Devolution: the West Midlands in focus
- There has been growing discussion since the Scottish Referendum about the opportunities for regional devolution in England
- In the West Midlands, several local authorities will be part of a new West Midlands Combined Authority, which will give the region a range of new powers
- The Midlands and East Public Services team recently held a roundtable discussion and were joined by risk/insurance representatives to discuss the opportunities and challenges that devolution presents
Greater Manchester, which in April became the first English region to take control of its health and social care spending, is perhaps the highest-profile example of the Conservative Government’s commitment to devolution.
In addition to taking long-term strategic decisions, combined authorities will have to look for quick wins”
Russell Mould, Risk and Insurance Consultant, Zurich Municipal
Devolution is also high on the agenda in the West Midlands, where 12 local authorities have joined the new West Midlands Combined Authority (WMCA).
The WMCA came into force on 17 June, and we recently held a roundtable with representatives of several of its member authorities, namely Narinder Phagura (Sandwell MBC), Sara McNally (Dudley MBC) and Neil Pearson (Walsall MBC), to discuss some of the opportunities and challenges of devolution, and alternative methods of service delivery.
Devolution: an opportunity and a challenge
The WMCA’s stated priorities include: driving economic growth, addressing a skills shortage, providing more housing and improving transport links.
In relation to transport, the Bus Services Bill, passed in May, could give the WMCA a range of new powers, including allowing it to co-ordinate the frequency of services run by different bus companies.
Russell Mould, Risk and Insurance Consultant, Zurich Municipal says: “Road, rail and bus networks cover the whole region, not just a single local authority area. Bringing all these networks into a single combined authority will allow for better control of fares and routes, benefiting people across the West Midlands.
“The councils involved in the WMCA hope to generate new income from outside by taking strategic decisions that will make the region more attractive.
“When individual local authorities take steps to attract new businesses and investment, often money moves about from one council area to another, while the overall pot of money in the region stays the same.”
Governance, conflicts of interest and other risks
The roundtable also discussed some of the potential risks and challenges in the devolution model, including:
- Ensuring combined authorities are not dominated by any individual member authority and that conflicts of interest are avoided
- Ensuring governance mechanisms are appropriate from day one
- Striking the right balance between strategic and operational thinking
- Managing contracts carefully, and ensuring that suppliers have the capacity to deliver services to an entire region
Combined authorities will be subject to five-yearly assessments from central government, where they will have to demonstrate they are achieving economic growth in order to receive continued funding.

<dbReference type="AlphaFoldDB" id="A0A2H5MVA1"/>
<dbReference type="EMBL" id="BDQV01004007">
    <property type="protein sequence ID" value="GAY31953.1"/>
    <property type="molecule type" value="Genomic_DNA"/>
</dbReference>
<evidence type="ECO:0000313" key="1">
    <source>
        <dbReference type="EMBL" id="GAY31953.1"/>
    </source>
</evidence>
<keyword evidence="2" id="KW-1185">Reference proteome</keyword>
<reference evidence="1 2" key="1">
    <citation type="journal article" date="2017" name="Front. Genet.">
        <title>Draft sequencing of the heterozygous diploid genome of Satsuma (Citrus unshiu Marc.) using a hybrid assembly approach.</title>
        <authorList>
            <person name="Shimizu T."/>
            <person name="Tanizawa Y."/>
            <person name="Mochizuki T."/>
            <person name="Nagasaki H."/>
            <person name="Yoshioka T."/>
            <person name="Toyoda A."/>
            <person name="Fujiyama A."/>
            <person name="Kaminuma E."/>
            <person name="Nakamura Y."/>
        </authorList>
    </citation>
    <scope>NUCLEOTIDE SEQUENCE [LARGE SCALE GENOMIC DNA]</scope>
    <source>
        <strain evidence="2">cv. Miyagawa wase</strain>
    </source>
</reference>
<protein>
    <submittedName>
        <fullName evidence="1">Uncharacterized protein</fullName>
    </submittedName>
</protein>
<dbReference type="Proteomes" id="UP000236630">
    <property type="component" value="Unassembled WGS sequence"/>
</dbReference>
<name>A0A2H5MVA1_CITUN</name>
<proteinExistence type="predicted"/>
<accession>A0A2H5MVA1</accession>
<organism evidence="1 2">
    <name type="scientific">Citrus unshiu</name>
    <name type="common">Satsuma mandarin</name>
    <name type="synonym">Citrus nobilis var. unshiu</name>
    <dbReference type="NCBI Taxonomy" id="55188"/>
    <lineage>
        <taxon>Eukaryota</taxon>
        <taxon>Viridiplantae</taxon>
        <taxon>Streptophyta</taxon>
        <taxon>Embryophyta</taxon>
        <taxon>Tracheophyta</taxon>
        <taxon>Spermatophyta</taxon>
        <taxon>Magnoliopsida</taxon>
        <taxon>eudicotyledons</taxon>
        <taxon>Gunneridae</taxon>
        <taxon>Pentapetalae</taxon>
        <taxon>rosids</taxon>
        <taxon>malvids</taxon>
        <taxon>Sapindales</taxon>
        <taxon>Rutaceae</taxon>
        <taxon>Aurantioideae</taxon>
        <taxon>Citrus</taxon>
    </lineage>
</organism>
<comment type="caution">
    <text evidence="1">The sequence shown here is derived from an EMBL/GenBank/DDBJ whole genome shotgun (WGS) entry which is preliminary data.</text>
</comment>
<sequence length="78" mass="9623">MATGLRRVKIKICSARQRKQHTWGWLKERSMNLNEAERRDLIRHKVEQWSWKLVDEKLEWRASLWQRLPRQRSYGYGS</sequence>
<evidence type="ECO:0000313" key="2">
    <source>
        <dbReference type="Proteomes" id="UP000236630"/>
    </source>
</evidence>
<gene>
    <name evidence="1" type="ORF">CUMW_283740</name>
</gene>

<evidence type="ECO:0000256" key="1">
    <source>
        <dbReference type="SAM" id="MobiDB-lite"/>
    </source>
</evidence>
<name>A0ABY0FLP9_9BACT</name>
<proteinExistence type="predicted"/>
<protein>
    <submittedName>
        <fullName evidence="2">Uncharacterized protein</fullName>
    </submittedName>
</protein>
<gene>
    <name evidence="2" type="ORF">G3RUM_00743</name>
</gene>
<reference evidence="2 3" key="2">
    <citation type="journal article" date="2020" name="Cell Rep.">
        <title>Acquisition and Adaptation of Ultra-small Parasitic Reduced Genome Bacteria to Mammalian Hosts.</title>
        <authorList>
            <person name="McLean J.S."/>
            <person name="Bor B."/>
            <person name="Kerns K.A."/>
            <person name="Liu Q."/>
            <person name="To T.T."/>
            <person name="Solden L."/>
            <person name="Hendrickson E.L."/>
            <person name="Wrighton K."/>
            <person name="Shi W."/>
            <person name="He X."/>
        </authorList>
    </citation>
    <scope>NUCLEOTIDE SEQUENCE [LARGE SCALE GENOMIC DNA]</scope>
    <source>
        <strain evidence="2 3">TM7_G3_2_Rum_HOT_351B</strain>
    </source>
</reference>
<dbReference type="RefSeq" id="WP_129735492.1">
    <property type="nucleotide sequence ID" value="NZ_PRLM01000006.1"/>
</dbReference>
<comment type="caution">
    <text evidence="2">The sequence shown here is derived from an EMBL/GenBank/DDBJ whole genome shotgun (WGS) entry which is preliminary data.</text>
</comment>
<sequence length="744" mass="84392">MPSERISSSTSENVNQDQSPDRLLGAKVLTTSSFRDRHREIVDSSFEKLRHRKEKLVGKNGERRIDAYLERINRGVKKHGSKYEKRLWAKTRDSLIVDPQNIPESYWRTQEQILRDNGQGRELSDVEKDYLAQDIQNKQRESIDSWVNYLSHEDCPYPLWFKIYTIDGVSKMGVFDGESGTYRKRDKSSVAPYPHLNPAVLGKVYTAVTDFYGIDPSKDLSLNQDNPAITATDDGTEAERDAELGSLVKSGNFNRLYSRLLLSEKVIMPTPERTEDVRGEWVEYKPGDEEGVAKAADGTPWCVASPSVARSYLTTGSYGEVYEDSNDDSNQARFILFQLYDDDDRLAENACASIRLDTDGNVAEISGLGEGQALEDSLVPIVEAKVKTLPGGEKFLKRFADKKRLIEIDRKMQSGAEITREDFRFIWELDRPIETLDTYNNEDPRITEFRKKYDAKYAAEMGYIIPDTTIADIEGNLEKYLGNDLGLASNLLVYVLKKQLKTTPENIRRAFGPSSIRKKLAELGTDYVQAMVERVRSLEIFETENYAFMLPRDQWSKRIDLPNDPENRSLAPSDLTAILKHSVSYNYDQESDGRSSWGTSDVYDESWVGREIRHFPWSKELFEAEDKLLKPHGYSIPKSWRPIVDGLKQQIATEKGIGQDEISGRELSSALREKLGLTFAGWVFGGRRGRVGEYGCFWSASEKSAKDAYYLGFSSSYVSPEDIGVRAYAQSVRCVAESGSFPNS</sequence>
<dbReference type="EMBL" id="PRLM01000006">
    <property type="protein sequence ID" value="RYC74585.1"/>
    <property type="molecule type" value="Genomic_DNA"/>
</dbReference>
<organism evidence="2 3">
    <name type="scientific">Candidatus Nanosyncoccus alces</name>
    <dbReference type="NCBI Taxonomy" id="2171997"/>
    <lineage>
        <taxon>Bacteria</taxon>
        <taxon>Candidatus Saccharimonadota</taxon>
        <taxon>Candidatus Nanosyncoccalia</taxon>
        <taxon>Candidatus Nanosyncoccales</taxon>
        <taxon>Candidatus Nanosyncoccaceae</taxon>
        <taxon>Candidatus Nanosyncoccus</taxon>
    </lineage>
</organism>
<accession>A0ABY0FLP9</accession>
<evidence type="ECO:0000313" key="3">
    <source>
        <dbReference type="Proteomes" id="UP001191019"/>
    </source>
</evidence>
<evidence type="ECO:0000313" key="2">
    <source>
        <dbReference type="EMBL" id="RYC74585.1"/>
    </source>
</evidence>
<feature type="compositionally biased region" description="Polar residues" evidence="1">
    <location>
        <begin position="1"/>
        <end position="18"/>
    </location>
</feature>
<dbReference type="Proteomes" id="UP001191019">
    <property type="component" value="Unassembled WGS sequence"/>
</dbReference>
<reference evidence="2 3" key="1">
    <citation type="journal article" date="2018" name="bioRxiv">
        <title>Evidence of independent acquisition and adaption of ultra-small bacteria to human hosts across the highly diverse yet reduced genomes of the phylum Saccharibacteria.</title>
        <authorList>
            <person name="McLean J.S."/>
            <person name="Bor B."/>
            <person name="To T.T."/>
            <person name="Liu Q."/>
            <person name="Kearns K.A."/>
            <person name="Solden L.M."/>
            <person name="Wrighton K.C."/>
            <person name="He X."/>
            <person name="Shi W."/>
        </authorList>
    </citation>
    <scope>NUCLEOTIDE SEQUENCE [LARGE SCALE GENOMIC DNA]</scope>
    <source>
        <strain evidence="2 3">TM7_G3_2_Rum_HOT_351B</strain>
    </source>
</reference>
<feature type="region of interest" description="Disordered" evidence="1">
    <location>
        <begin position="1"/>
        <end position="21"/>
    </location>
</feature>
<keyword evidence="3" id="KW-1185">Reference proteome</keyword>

“In addition to taking long-term strategic decisions, combined authorities will have to look for quick wins,” says Mould.
Local authorities considering a devolution model should understand both the opportunities and the challenges involved.
“While it’s exciting to have these rights and powers, you must have an overarching vision and strategy to ensure it works for you,” says Justine O’Neill, Risk and Insurance Consultant, Zurich Municipal.
“Learn as much as you can from the examples of other councils to ensure you go into it with your eyes wide open.”
Alternative delivery vehicles
Experts at the roundtable also highlighted how councils are turning to alternative service delivery models in response to government funding cuts.
While there is an increasing focus on income generation, outsourcing of services is less common than might have been expected.
“With the budget cuts that councils are facing, the more services that go out of the door, the less room for manoeuvre they have to make savings. All they can do is to renegotiate existing contracts,” says Dave Harris, Regional Manager, Zurich Municipal.
“One member told us that there hasn’t been the ‘tsunami of outsourcing’ that might have been expected, and that councils are actually bringing services back in-house.”
Learning lessons from the roundtable
Mould says: “While we like to think we know what our customers are going through, it was really useful to meet some of them face-to-face, and a real eye-opener to hear about some of the challenges they are facing.
“We are looking to replicate these roundtables across the region (Midlands and East) and hopefully beyond.”
David Penter, Strategic Risk Consultant, Zurich Municipal, says roundtables such as this one can also help to influence the products and services we provide.
He adds: “They help us to understand the emerging risks and challenges our customers are facing and to develop appropriate solutions.”